It is unclear as to why Mizuno Toshikata approached these academic art groups despite already being a well-established illustrator in the art scene. However, based on Kaburagi Kiyokata’s notes, it seems that there was a point in which Mizuno Toshikata started to dream of presenting his works at exhibitions by the Japanese-style art scene. The paintings presented at the exhibitions were all highly acclaimed.

In 1898, he submitted his work to the fifth Nihon Kaiga Kyōkaiten Exhibition, and was awarded first prize.

In 1898, the first exhibition by the Nihonga-kai (Japanese-style art association) was held. Mizuno Toshikata had the honor to have his work presented to the Imperial House. The work was made right after the death of his wife.


Creating His Epic History Painting

Mizuno Toshikata lost his master, Tsukioka Yoshitoshi, in 1892, and then his wife in 1895. Upon experiencing the deaths of his closest people one after another, he challenged himself to start on an epic painting with a historical theme, which was something that he had always wanted to explore.

These works were submitted to an exhibition of the Nihonga-kai, where he was awarded once again.

In 1899, he submitted his works to the seventh Nihon Kaiga Kyōkaiten Exhibition, and was awarded a bronze prize. His next award was in 1903, when he made submissions to the 13th exhibition and won a silver prize.

Even with consideration over the fact that he had always wanted to create history paintings, the question remains: why did he choose to submit them to academic exhibitions instead of publishing them as ukiyo-e works? It is believed that the circumstances which surrounded ukiyo-e at the time played a certain role in this decision.

Caught in a situation in which the ukiyo-e techniques that were continuously improved by his predecessors for over 200 years were  falling into decline, Mizuno Toshikata felt that ukiyo-e artists were looked down on, compared to painters, that, for example, were from the Kanō school or the Maruyama school and catered to the Imperial Court, or studied in Tokyo Fine Arts School (later renamed Tokyo University of the Arts.)

Under such circumstances, Mizuno Toshikata, as an artist representative of the ukiyo-e world, found his way into the Japanese-style art scene and became an acclaimed figure there. The significance of an accomplishment this great is immeasurable. He improved the status of ukiyo-e and genre paintings, and paved a path for ukiyo-e artists to compete in the nihonga art scene.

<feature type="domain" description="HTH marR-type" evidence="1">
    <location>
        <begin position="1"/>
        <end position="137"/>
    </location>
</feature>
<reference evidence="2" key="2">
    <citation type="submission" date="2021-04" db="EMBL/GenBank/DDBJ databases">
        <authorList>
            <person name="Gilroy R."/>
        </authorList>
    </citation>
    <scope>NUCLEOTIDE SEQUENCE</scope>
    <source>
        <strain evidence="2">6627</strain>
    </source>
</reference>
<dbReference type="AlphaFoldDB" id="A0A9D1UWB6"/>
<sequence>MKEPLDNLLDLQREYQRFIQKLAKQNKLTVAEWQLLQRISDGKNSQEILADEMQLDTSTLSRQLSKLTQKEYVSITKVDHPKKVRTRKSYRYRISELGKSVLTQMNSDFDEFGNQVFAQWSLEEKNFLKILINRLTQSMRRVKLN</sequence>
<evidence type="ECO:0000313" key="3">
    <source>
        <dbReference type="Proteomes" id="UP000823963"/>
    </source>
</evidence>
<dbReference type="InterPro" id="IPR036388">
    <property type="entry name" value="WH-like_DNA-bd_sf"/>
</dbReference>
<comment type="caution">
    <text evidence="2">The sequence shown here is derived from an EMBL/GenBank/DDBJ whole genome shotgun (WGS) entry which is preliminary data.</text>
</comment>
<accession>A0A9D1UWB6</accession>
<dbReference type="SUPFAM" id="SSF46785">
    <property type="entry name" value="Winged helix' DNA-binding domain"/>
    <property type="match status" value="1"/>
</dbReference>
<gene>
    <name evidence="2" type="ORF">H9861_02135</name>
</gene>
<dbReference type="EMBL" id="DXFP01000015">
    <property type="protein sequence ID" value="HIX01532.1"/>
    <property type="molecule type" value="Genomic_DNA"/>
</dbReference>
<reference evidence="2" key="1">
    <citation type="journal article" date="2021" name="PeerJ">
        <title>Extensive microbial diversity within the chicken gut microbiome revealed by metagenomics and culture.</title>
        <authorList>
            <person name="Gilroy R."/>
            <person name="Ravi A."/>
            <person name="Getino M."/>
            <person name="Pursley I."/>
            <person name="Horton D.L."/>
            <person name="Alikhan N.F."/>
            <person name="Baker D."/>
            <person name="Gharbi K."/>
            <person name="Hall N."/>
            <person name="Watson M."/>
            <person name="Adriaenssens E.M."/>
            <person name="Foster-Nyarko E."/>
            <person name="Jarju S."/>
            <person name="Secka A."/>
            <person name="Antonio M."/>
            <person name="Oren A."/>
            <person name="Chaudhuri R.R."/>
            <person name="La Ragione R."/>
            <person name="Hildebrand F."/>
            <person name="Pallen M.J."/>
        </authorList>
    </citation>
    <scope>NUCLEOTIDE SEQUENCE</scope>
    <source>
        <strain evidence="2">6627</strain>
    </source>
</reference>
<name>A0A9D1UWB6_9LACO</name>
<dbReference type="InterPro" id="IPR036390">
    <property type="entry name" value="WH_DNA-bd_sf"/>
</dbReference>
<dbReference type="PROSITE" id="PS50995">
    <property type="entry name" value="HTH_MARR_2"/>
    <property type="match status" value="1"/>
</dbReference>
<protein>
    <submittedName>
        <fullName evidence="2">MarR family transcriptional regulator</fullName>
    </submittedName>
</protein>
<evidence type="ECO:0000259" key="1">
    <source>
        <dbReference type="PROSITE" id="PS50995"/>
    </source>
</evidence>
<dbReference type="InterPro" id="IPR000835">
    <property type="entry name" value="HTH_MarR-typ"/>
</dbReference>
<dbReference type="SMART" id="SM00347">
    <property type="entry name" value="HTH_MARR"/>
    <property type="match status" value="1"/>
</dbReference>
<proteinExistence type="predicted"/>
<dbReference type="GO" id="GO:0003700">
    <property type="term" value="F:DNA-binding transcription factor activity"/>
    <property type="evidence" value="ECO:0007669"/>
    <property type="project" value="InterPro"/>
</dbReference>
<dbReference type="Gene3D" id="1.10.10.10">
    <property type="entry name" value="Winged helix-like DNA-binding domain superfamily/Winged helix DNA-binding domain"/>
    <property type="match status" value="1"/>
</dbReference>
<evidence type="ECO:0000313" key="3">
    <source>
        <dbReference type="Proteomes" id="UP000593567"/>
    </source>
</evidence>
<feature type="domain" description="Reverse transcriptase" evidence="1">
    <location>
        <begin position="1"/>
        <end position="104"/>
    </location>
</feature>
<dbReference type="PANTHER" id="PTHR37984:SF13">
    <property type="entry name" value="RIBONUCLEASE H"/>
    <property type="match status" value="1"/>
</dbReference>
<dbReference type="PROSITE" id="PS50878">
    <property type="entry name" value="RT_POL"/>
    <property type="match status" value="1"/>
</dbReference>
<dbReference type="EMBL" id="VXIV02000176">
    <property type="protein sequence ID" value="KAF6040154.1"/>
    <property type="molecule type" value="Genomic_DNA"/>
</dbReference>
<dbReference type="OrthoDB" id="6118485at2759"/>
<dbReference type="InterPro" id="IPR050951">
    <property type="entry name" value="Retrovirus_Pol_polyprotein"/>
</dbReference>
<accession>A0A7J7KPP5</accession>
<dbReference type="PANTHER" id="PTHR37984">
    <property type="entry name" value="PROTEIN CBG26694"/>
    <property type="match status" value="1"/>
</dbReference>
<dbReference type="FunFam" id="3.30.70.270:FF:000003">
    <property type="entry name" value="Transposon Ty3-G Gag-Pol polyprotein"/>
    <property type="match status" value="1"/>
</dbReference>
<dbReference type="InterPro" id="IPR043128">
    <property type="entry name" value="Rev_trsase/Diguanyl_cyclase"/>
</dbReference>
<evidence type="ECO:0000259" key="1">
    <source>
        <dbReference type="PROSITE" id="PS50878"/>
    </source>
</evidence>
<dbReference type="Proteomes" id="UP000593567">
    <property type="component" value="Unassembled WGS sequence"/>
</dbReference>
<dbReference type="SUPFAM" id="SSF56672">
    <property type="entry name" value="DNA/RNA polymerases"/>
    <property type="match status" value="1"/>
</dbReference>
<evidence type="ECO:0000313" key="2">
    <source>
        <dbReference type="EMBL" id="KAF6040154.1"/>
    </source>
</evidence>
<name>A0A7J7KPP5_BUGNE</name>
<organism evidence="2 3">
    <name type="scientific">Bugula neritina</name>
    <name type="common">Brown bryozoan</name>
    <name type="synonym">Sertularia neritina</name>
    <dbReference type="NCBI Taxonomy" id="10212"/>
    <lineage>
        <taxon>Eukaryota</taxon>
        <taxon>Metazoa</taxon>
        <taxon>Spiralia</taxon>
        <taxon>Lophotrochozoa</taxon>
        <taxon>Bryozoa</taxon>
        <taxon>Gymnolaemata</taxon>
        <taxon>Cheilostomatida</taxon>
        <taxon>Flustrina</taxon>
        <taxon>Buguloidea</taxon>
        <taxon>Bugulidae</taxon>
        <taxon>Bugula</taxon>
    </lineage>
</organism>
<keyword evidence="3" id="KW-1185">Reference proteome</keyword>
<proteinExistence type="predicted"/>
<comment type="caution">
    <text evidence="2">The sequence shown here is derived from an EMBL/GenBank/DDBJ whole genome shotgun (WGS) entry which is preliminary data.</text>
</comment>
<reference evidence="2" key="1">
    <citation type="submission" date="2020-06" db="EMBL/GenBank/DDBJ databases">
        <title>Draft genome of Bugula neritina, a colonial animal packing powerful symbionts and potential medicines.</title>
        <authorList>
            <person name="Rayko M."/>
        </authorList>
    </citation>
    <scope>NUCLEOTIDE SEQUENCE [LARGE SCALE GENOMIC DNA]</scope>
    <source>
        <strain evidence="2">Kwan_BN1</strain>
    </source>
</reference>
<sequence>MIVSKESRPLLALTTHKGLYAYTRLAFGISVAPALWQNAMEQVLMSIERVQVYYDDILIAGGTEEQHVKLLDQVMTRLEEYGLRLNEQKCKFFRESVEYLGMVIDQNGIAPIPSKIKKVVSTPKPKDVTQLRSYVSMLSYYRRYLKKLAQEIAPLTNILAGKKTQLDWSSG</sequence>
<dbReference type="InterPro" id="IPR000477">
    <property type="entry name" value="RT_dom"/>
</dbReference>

The Apprentices of Mizuno Toshikata

The Genes of the Ukiyo-e Artist Left in the Japanese-Style Art Scene: Kaburagi Kiyokata, Itō Shinsui and Kawase Hasui

Mizuno Toshikata fostered  many apprentices, and sent painters such as Kaburagi Kiyokata, Ikeda Terukata, Ikeda Shōen, Arai Kanpō, Mizuno Hidekata, Takeda Keihō, and Ōno Shizukata out to the world.

The lineage of ukiyo-e artists that continued on from Utagawa Kuniyoshi to Tsukioka Yoshitoshi was confronted by an era of great transformations under the Meiji Restoration, but Mizuno Toshikata kept it from perishing with his steady efforts.

This lineage of artists eventually connected ukiyo-e to the world of Japanese painting and its art scene, and provided a new platform for ukiyo-e artists to flourish in.

Mizuno Toshikata left this world at the mere age of 43, but he nurtured many apprentices including Ikeda Terukata, Ikeda Shōen, and Arai Kanpō.

His passion was passed down to his beloved apprentice Kaburagi Kiyokata, and afterwards came Itō Shinsui and Kawase Hasui. The lineage of artists grew to become an influential force on modern Japanese art.

The techniques that ukiyo-e cultivated over its many months and years stimulated and brought life to the Japanese-style art scene along with Western art.

Mizuno Toshikata may not have been able to live and die in the world of ukiyo-e as an ukiyo-e artist like his master Tsukioka Yoshitoshi. However, he lived in the world of nihonga as an ukiyo-e artist, and died as its newly-acclaimed painter and artist.